Thousands of protesters across the Southeast Asian nation have taken to the streets over the past four weeks against a military coup on February 1. Security forces have intensified their response in recent days, opening live fire into crowds, and using tear gas, flash bangs and stun grenades on demonstrators.
Images and footage from Wednesday show bodies lying in the street surrounded by pools of blood as protesters run to take cover.
The United Nations said the total death toll since the coup had risen to 50, though activists put that total as higher.
“Today was the bloodiest day since the coup happened,” Special Envoy Christine Schraner Burgener told a briefing Wednesday. Around 1,200 people have been detained, while many relatives are unsure where they are being held, she said.
“Every tool available is needed now to stop this situation,” Burgener said. “We need a unity of the international community, so it’s up to the member states to take the right measures.”
CNN reached out to the ruling military regime via email but has not yet received a response.
Protesters have for weeks been demanding the release of democratically elected officials, including the country’s leader, Aung San Suu Kyi, who are currently in detention. Suu Kyi’s National League for Democracy Party (NLD) won a landslide victory in November elections; military leaders allege voter fraud but have provided no proof for their claim.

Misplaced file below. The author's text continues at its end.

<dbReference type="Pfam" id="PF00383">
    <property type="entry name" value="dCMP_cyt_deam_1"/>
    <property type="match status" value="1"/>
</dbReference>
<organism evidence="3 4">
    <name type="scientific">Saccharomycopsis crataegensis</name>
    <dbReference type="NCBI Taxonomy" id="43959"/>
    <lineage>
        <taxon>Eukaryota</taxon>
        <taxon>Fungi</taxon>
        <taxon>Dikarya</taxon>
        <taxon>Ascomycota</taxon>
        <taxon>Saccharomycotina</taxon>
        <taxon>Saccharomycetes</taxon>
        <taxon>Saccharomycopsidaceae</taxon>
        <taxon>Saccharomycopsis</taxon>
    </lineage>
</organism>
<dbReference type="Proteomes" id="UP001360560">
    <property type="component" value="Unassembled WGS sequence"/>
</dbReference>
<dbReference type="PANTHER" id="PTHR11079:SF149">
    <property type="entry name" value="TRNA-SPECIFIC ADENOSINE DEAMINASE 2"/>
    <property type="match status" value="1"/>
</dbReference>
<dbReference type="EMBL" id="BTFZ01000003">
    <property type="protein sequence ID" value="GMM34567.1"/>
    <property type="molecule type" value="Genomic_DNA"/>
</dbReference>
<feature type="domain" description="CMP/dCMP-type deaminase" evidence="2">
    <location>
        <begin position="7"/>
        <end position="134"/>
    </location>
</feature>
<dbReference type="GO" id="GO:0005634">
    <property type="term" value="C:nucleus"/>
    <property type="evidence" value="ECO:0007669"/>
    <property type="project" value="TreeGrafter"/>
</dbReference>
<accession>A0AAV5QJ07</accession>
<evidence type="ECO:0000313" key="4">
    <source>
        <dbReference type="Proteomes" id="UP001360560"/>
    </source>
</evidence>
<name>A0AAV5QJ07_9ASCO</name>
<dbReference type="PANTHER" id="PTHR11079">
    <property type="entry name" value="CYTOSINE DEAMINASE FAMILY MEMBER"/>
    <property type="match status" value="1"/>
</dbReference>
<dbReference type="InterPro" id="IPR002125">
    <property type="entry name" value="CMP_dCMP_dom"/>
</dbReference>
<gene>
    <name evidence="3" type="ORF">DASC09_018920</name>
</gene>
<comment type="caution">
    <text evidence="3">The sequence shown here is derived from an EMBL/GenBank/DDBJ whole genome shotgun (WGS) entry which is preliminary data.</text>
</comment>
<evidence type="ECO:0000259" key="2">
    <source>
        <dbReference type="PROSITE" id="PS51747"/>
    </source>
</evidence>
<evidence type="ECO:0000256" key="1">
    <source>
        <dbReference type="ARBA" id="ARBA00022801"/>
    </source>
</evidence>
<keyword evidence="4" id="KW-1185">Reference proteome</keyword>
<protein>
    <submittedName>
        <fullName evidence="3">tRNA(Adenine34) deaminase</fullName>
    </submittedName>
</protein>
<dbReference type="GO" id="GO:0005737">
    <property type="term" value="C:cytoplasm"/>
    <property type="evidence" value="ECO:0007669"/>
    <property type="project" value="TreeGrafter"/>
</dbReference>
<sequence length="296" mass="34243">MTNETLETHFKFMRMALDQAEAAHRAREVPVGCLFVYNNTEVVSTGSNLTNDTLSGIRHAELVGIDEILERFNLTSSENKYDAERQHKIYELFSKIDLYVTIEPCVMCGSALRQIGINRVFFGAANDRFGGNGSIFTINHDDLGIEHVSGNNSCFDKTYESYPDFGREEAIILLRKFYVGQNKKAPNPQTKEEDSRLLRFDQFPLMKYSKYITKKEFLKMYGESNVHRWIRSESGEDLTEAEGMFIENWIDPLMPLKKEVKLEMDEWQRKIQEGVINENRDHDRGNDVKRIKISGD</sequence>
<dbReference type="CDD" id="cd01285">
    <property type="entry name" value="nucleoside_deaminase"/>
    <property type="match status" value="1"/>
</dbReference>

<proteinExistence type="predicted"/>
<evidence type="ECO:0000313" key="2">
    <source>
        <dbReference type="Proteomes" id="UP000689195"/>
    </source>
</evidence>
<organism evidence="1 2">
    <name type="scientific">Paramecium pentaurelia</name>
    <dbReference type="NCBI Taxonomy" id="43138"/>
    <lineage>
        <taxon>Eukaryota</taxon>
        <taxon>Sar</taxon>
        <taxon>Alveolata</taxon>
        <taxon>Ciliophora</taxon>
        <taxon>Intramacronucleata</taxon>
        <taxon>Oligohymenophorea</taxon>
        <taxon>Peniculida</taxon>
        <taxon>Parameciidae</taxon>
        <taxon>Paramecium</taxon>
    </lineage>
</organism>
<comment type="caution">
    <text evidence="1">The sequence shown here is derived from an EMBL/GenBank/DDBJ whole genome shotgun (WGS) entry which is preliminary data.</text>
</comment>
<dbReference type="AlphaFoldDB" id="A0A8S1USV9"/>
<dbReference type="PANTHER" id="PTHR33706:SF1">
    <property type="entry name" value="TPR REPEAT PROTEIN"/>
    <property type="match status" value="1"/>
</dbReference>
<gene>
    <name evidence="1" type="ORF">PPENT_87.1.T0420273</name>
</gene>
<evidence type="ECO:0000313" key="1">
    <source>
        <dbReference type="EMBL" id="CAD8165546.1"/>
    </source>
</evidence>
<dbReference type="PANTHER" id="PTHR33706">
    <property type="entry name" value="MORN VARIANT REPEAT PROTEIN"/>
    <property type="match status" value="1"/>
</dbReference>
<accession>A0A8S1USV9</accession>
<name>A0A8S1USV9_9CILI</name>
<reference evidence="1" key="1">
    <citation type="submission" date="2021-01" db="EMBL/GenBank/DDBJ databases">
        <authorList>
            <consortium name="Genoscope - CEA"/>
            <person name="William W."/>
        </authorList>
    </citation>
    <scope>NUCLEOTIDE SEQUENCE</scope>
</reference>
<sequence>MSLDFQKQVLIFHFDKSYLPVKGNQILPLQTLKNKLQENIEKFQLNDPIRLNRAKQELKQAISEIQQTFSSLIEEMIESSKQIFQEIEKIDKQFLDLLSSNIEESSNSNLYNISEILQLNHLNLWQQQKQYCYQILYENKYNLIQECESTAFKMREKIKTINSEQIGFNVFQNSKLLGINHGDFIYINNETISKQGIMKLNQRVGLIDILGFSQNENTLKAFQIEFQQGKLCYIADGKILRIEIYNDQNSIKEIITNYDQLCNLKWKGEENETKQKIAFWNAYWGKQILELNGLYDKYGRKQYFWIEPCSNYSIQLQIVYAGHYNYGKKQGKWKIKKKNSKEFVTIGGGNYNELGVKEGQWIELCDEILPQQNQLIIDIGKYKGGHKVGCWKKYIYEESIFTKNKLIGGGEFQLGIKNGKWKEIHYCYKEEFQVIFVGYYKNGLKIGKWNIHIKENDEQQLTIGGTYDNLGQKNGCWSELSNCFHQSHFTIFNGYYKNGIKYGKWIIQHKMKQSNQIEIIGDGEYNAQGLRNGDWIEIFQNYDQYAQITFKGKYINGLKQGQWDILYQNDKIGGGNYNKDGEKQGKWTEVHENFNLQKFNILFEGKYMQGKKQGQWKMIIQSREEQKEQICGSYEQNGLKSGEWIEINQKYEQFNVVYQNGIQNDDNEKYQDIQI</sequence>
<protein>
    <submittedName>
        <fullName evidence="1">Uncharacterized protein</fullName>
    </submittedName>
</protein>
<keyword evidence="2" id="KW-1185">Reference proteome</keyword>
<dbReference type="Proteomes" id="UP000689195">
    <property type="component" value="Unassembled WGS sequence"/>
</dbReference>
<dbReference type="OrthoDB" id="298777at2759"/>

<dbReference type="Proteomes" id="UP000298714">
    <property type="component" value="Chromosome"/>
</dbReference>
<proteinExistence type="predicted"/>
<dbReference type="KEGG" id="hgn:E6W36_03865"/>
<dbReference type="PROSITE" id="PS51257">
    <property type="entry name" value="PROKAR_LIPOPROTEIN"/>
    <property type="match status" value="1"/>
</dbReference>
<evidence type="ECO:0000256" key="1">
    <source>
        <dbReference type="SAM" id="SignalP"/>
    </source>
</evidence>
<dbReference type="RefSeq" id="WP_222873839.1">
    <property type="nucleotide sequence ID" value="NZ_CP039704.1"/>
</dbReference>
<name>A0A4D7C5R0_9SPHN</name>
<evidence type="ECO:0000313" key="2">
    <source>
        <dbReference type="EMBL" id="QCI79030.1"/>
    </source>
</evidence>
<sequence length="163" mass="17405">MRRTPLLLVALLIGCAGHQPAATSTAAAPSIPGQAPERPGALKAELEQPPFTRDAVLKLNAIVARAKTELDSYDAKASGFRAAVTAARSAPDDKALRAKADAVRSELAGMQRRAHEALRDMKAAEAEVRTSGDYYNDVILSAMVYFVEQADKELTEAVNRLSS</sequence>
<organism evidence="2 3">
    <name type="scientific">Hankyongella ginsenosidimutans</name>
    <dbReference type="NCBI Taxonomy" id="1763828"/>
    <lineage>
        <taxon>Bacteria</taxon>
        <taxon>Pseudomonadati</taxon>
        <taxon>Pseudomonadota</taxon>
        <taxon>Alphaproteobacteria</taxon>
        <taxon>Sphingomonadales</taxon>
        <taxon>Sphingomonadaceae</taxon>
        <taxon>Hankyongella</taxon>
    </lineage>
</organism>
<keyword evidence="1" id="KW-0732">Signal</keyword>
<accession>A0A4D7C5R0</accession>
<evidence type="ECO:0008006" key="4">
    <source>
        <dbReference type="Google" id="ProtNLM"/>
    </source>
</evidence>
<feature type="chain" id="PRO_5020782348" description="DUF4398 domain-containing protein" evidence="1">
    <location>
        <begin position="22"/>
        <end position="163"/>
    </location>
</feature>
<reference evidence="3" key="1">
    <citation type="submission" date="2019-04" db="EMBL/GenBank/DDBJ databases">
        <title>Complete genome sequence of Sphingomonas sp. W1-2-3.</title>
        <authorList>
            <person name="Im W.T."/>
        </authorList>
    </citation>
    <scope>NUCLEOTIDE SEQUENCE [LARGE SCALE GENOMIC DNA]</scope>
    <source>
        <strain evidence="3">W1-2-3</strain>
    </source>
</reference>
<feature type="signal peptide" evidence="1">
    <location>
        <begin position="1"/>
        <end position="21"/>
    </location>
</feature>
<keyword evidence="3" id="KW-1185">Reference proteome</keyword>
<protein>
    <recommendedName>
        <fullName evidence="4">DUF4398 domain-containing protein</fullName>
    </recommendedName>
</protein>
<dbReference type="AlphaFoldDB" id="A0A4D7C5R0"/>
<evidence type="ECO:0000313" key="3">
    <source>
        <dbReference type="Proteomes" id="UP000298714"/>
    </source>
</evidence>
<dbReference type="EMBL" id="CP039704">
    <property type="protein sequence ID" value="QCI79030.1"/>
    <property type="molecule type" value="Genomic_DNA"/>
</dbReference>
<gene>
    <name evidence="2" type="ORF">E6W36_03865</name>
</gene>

Burgener said that in discussions with the military, she had warned that the UN Security Council and members states were likely to take strong measures. “The answer was: ‘We are used to sanctions, and we survived those sanctions in the past’,” she said.
“When I also warned they will go in an isolation, the answer was: ‘We have to learn to walk with only few friends’.”
Security forces — which include members of the military’s Light Infantry Divisions long documented to be engaged in human rights abuses in conflict zones throughout the country — escalated their deadly crackdown on peaceful demonstrators this week.
“Today, the country is like the Tiananmen Square in most of its major cities,” the Archbishop of Yangon, Cardinal Charles Maung Bo, said on Twitter.
In one instance, Myanmar security forces were caught on camera beating emergency services with the butts of their guns, batons and kicking them in the head, according to activist group Assistance Association for Political Prisoners (AAPP).
The AAPP released the video on Wednesday and said in a statement that the leaked video was from North Okkalapa, in Yangon. The video provides a glimpse into the brutal methods deployed the security forces.
In the footage, three charity workers are seen being asked to get out of their ambulance van at gunpoint, and then made to kneel on the floor with their hands behind their heads.
Two uniformed police officers start hitting the men in the head with their guns and batons and also kick them. A few moments later a group of police officers with shields and members of the military join and proceed to hit the three charity workers violently.
“The military is treating peaceful protestors in Yangon as a war zone. The military is creating terror, again,” AAPP said.